Some database workloads like SQL Server require high memory, storage, and I/O bandwidth, but not a high number of cores. Many database workloads are not CPU-intensive. Azure offers pre-defined VM sizes with lower vCPU count which can help to reduce the cost of software licensing, while maintaining the same memory, storage, and I/O bandwidth.
The available vCPU count can be reduced to one half or one quarter of the original VM specification. These new VM sizes have a suffix that specifies the number of available vCPUs to make them easier for you to identify. There are no additional cores available that can be used by the VM.
For example, the Standard_E32s_v5 VM size comes with 32 vCPUs, 256 GiB RAM, 32 disks, and 80,000 IOPs or 2 GB/s of I/O bandwidth. The pre-defined Standard_E32-16s_v5 and Standard_E32-8s_v5 VM sizes comes with 16 and 8 active vCPUs respectively, while maintaining the memory, storage, and I/O bandwidth specifications of the Standard_E32s_v5.
The licensing fees charged for SQL Server are based on the avaialble vCPU count. Third party products should count the available vCPU which represents the max to be used and licensed. This results in a 50% to 75% increase in the ratio of the VM specs to available (billable) vCPUs. At this time, the VM pricing, which includes OS licensing, remains the same as the original size.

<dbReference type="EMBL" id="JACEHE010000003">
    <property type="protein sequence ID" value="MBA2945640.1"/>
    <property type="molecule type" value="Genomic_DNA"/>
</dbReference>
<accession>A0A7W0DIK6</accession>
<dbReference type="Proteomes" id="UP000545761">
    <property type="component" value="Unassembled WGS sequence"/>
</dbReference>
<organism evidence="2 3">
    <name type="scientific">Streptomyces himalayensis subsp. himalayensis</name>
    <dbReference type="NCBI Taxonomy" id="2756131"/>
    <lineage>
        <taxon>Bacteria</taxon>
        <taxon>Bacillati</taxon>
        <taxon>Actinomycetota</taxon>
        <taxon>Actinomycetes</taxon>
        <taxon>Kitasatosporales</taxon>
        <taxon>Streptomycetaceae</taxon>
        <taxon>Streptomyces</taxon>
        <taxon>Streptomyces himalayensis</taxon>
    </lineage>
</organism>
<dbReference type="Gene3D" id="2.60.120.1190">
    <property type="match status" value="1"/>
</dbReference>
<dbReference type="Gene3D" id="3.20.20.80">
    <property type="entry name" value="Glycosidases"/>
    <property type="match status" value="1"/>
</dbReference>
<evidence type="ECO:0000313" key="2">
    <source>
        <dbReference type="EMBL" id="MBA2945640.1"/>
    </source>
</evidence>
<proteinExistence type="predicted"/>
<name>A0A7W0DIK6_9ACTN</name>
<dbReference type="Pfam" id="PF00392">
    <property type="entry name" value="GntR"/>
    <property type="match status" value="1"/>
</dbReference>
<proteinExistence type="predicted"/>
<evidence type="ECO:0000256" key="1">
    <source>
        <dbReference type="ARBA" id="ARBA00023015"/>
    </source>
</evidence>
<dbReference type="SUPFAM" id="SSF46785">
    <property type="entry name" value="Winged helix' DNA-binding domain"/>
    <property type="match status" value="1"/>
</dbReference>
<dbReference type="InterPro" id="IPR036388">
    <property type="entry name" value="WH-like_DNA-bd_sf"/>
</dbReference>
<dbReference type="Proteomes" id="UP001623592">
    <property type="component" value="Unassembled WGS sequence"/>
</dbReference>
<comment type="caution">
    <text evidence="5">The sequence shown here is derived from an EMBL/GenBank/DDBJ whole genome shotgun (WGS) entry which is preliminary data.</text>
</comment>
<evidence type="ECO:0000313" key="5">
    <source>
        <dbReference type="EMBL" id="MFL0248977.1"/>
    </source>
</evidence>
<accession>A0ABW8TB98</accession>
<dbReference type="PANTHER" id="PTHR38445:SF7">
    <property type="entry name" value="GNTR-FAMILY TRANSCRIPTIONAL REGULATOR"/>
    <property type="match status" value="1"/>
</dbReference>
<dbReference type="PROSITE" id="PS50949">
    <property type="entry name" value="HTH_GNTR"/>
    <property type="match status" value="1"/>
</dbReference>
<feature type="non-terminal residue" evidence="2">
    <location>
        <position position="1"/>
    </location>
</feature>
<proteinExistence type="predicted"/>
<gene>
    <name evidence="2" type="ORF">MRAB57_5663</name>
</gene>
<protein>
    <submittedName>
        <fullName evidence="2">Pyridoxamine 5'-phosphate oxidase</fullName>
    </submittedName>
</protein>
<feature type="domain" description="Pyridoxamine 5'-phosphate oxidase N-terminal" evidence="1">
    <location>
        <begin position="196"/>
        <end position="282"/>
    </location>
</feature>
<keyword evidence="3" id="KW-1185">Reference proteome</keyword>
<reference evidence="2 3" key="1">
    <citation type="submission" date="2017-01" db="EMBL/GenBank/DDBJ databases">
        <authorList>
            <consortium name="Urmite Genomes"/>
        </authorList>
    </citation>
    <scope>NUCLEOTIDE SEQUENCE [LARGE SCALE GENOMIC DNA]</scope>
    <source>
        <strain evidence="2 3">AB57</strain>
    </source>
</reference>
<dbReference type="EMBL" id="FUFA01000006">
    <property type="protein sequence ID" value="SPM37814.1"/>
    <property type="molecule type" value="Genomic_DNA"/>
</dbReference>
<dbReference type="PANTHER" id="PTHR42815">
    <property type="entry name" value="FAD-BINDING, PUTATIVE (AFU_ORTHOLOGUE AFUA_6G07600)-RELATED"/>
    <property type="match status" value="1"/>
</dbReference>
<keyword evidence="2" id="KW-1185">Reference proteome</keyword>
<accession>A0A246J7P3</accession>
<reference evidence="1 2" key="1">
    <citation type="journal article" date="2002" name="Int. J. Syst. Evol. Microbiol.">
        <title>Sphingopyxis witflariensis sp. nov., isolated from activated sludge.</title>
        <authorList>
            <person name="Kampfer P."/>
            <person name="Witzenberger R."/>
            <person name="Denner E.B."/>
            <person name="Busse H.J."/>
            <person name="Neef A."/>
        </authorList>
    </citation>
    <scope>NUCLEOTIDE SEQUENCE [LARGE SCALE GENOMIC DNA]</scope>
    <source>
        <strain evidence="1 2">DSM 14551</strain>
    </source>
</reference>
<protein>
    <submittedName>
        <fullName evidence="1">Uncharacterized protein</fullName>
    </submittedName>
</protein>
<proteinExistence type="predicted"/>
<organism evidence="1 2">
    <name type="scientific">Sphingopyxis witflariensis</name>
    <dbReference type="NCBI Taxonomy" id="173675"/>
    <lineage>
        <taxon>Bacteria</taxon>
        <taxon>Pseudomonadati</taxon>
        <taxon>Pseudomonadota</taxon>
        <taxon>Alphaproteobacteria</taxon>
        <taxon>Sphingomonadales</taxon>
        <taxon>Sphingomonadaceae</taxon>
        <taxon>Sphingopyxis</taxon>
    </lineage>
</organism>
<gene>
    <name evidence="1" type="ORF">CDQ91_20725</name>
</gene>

Configure a custom number of vCPUs to reduce the number of vCPUs that are available to the virtual machine. This can help you save on vCPU software-based licensing costs. This may have performance and cost implications.
Try the Virtual machine selector to get the right Virtual machine. there are many option to pick the right VM size, at the end the main thing is you application needs to run optimal, and yes the finance department want to have minimal costs. finding the sweet spot is not always easy, do not start with a B type SKU as these are limited in CPU this is perfect if you already know it doesn’t need 90% CPU all the time.
There are many Azure sku types and all based on ACU keep a close look on ACU and cost vs performance, lower vm cost does not mean lower operation costs. try to install a large package on a B SKU and on a Standard_E2bds_v5 and size back if you can. Learn more about how Azure compute units (ACU) can help you compare compute performance across Azure SKUs.
See the link below for more about VM sizes